Trump Says Muslim Judge Might Be as Biased as ‘Mexican’ Curiel

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Presumptive Republican presidential candidate Donald Trump addresses a campaign rally on May 25, 2016, in Anaheim, California.

Photographer: ROBYN BECK/AFP/Getty Images
  • Republican talks about Trump U. suit, cost of allied defense
  • Candidate defends linking jurist’s rulings to Mexican heritage

Donald Trump broadened his assertion that a Mexican-American judge is too biased to preside over a fraud lawsuit against his defunct real estate school, saying that a hypothetical Muslim judge may be similarly disqualified.

The Republican Party’s presumptive presidential nominee has criticized San Diego federal court judge Gonzalo Curiel for handing down rulings in the case against Trump University that Trump considers unfair. Trump has said Curiel’s rulings are retribution for the candidate’s pledge to build a wall along the U.S.-Mexico border if elected in November.

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Political allies have distanced themselves from those remarks while adversaries have called them racist.

“What if it was a Muslim judge?” John Dickerson, the host of CBS News’ "Face the Nation," asked Trump on Sunday. Trump has proposed a temporary ban of all Muslim immigration into the U.S. because of war and instability in the Middle East and the potential for terrorist attacks.

Unfair Treatment

“Would you also feel like they wouldn’t be able to treat you fairly because of that policy of yours?” Dickerson asked.

“That would be possible, absolutely,” Trump answered.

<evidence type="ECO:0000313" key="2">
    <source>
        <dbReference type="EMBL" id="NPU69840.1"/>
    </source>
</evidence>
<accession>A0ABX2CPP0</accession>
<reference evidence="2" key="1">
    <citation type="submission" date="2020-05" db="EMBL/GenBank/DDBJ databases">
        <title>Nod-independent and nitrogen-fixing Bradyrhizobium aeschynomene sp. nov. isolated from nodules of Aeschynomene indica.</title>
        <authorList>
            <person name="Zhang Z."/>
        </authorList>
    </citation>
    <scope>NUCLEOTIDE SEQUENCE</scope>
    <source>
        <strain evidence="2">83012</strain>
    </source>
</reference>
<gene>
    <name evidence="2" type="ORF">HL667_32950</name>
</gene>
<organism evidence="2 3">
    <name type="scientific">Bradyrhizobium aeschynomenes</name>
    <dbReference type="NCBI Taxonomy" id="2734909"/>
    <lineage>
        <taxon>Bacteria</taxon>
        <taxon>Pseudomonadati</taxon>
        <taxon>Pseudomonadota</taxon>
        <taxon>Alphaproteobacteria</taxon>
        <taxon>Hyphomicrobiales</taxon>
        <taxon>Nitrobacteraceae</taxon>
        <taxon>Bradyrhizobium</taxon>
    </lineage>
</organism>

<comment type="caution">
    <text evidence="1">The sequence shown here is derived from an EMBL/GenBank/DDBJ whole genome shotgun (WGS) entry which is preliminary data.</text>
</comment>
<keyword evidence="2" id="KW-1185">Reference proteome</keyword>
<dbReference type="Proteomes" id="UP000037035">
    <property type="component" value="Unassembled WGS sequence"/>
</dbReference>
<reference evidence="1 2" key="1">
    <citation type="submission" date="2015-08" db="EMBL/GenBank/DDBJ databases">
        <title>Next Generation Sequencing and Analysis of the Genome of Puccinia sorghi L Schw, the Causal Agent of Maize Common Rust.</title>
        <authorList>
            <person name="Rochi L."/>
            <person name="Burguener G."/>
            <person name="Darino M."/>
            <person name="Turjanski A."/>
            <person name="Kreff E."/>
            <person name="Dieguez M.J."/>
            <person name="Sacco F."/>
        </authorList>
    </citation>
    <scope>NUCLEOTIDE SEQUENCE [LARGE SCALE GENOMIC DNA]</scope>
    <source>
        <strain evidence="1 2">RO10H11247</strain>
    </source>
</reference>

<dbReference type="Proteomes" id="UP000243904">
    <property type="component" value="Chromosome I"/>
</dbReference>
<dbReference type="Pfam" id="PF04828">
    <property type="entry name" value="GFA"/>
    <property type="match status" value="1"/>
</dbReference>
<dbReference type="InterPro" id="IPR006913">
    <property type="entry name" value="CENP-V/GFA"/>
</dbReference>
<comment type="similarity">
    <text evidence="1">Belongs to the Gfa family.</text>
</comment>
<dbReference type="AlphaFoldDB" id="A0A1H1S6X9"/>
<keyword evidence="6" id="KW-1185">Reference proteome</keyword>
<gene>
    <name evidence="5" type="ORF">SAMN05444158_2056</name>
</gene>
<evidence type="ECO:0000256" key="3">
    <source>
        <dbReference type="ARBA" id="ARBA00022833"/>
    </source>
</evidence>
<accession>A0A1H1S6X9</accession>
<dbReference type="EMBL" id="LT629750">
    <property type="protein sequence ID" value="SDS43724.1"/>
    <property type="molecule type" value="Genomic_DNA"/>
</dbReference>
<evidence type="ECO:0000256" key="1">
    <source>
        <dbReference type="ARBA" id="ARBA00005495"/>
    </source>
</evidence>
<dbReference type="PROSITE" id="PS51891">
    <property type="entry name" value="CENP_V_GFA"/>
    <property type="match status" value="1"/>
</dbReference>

When pressed about a U.S. tradition of not judging people by their heritage or nationality, Trump told Dickerson: “I’m not talking about tradition, I’m talking about common sense, OK?”

In a separate pre-recorded interview, also televised on Sunday, Trump told CNN news anchor Jake Tapper that Curiel had been unfair.

“But he’s an American,” Tapper said of the Indiana-born jurist. “If you’re saying he cannot do his job because of his race, is that not the definition of racism?” 

“No, he’s proud of his heritage,” Trump said. “We’re building a wall. He’s a Mexican.”

‘Inexcusable’ Remarks

Trump’s suggestions of judicial bias have drawn criticism from legal scholars and from Republicans including House Speaker Paul Ryan and Senate Majority Leader Mitch McConnell. Both Ryan and McConnell have endorsed Trump for president.

Former House Speaker Newt Gingrich, who’s been discussed as a possible running mate for Trump, said on “Fox News Sunday” that Trump’s criticism of Curiel’s heritage was “inexcusable.” Democratic Presidential front-runner Hillary Clinton said on Saturday that “Judge Curiel is as much of an American as I am. And he’s as much of an American as Donald Trump is.”

The interviews were broadcast three days after Clinton called Trump temperamentally unfit and too unstable to be entrusted with the presidency.

“You can’t have that success without good temperament,” the Republican told Tapper, citing his success in real estate development, television -- where he starred in NBC’s “The Apprentice” -- and now politics. “I have a temperament that is totally under control.”

Tapper asked the candidate about prior statements that seemed to support a nuclear-armed Japan as a deterrent to potential North Korean or Chinese aggression.

Compelled to Pay

Trump said that while the U.S. is bound to defend Japan in the event of an attack, the reverse isn’t true.

“That’s where the nukes come in,” Tapper prompted. “That’s up to them,” Trump replied, adding that the U.S. had to be prepared to walk away from agreements that are costing it billions of dollars. Reminded that he was talking about major U.S. allies, Trump said, “it has to work both ways.”

American allies including Japan, Germany and Saudi Arabia should be compelled to pay in full for American military protection, Trump said.

“We’re providing a tremendous service,” Trump told Tapper, adding the U.S. -- the world’s largest economy -- “is stone-cold broke.”

The billionaire’s demands to renegotiate alliances threaten to up-end decades of U.S. military and diplomatic strategy. While the U.S. spends billions of dollars basing troops and equipment overseas, that has historically been part of a trade-off that allows American power to be projected abroad.

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